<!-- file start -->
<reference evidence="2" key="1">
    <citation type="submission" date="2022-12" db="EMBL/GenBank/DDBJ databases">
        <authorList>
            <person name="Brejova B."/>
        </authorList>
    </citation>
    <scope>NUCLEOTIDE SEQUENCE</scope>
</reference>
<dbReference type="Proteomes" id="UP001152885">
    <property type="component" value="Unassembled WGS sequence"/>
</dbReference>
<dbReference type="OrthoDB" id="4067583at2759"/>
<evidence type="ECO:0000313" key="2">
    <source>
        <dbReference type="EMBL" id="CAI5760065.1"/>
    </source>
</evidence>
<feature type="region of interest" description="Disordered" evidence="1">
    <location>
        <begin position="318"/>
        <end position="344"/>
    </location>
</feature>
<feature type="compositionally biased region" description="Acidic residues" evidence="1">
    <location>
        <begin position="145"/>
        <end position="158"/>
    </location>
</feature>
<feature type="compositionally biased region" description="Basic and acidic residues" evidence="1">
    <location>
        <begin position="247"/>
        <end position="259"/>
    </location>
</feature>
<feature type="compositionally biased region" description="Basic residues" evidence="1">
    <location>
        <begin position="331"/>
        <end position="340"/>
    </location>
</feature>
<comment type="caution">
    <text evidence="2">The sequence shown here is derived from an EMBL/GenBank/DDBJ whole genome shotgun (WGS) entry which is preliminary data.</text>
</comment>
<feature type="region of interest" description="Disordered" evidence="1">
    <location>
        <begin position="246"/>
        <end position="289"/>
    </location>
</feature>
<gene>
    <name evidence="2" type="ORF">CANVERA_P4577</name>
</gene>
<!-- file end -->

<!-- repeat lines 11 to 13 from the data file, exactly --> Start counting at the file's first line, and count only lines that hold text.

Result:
</dbReference>
<dbReference type="OrthoDB" id="4067583at2759"/>
<evidence type="ECO:0000313" key="2">